Northern Red Oak : Medicinal Uses
The medicinal effects of the Northern Red Oak were well known to the Ancients. The bark and inner bark are strongly febrifuge (fever-reducing), antiseptic, and astringent. Like other astringents, it has been recommended for fevers and hemorrhages and can be used as a substitute for Quinine in cases of intermittent fever.
If you remember from earlier, galls can form on the surface of the Northern Red Oak. These galls contain the compound tannin, which has powerful medicinal qualities. The tannins have been shown to be astringent and are prepared into tinctures to treat dysentery, diarrhea, and cholera. As an external local astringent, a Gall ointment (1 ounce powered galls and 4 ounces benzoated lard) can be applied to painful hemorrhoids or to stop hemorrhage from the nose and gums.
The Potawatomi, a Native American tribe, used the bark of the Northern Red Oak to treat sores, flux, sore throat, and Indian itch. The bark was chewed to heal mouth sores or used externally to wash the skin for rashes, burns, or eruptions.
During the Civil War, the scarcity and expense of imported drugs forced the Confederate Army to establish several medical laboratories to manufacture drugs for military use. The laboratories often produced medicines from indigenous plants. An inventory revealed that the bark of the Northern Red Oak was collected and prepared in the medical laboratories. The Northern Red Oak may have been an essential substitute for medicines that were difficult to procure during that time.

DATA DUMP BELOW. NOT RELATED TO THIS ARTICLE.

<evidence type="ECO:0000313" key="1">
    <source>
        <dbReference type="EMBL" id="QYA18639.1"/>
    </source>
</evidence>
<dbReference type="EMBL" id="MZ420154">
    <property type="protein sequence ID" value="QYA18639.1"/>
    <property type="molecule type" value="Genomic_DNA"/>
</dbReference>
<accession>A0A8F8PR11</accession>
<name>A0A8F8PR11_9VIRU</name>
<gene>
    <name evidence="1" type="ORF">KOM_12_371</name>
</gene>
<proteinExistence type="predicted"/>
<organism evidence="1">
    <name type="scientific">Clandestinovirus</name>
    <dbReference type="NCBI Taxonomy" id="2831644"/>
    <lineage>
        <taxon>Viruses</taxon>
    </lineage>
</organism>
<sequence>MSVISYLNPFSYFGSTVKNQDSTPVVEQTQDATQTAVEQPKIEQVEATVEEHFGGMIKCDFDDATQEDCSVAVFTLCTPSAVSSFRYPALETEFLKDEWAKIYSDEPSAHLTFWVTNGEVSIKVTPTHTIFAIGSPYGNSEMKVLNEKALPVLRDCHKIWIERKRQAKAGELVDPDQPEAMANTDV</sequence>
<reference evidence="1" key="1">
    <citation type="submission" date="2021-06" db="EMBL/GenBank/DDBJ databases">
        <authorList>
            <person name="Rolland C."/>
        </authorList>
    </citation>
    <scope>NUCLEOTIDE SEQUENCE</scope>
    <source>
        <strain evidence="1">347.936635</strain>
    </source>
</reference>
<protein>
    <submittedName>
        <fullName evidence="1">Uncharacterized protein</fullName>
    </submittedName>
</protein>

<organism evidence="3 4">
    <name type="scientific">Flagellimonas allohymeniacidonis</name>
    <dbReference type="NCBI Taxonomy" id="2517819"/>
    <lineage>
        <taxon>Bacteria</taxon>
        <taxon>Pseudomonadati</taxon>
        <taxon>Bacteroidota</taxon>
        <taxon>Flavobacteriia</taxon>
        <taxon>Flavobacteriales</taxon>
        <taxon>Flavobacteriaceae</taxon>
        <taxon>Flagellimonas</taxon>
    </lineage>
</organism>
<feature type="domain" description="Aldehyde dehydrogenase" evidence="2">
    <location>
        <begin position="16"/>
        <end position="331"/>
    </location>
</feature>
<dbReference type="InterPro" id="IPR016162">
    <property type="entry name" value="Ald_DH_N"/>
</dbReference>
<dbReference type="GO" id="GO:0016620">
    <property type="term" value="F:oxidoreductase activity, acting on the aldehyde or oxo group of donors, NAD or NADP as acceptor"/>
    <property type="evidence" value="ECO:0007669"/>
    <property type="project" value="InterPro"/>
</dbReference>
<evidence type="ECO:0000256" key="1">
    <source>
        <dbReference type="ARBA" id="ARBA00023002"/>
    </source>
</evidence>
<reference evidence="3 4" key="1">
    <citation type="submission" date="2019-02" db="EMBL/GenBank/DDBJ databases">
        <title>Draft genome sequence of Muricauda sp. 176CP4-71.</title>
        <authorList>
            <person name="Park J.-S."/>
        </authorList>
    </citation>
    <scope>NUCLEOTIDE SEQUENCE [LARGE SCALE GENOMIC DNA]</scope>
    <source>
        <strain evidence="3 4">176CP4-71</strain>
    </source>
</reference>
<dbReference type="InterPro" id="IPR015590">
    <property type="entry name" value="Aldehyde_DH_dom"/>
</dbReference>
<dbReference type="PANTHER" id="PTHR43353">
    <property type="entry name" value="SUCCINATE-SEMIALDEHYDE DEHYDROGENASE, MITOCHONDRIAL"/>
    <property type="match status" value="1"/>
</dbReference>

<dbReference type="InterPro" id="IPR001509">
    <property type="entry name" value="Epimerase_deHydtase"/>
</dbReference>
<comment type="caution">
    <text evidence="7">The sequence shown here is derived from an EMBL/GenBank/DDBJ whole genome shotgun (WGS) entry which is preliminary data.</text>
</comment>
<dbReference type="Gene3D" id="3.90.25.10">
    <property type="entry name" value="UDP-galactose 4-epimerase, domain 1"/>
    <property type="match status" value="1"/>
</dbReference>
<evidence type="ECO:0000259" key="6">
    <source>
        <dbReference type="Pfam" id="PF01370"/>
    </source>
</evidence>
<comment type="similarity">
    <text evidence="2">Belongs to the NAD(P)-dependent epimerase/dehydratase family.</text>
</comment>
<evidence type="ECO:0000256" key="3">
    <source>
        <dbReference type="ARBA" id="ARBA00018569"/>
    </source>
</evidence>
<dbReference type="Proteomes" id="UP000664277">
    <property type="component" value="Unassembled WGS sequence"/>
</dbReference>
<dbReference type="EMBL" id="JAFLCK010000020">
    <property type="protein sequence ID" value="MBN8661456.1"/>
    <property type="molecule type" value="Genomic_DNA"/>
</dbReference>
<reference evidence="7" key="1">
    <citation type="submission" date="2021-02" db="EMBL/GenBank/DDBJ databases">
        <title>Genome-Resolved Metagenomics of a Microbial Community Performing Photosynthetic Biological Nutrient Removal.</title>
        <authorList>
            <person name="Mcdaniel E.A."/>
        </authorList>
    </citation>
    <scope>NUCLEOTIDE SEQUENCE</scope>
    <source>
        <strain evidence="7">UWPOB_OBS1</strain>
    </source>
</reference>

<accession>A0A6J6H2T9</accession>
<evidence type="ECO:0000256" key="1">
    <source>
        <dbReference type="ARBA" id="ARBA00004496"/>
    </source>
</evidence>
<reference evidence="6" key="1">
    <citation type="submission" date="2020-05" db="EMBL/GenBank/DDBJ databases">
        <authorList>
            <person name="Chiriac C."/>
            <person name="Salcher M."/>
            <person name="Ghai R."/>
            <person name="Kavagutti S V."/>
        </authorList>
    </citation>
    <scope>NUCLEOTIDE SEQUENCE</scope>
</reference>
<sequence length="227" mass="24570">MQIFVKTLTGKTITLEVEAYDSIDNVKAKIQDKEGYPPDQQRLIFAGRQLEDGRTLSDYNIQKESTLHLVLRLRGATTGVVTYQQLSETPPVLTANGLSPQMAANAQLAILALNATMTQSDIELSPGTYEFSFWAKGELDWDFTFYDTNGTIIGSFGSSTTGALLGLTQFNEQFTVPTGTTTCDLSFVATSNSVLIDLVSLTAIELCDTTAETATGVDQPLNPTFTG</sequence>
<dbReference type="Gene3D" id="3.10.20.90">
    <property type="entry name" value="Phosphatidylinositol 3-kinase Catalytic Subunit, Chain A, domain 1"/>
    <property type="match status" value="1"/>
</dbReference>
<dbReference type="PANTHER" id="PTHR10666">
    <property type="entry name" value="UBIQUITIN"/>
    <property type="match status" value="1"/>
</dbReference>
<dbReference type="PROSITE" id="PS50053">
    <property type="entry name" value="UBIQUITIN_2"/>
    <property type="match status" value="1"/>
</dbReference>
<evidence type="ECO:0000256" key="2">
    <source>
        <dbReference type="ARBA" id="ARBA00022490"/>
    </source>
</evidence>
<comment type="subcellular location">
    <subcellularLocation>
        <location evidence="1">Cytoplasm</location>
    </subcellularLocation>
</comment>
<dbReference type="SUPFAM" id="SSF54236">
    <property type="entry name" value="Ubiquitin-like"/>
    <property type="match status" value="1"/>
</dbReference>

Today, the Northern Red Oak has been shown to have benefits for cancer patients. It is known that stress can affect immune function and that the immune system can regulate tumor growth. Depending on the site of the tumor or body systems that are under stress, normal cells need to be supported to diminish the damage of cancer cells and to create an environment where cancer cells can be regulated. Cancer patients can suffer from a wide range of physical ailments that make them vulnerable. For cases of diarrhea, the bark of the Northern Red Oak has been used for treatment.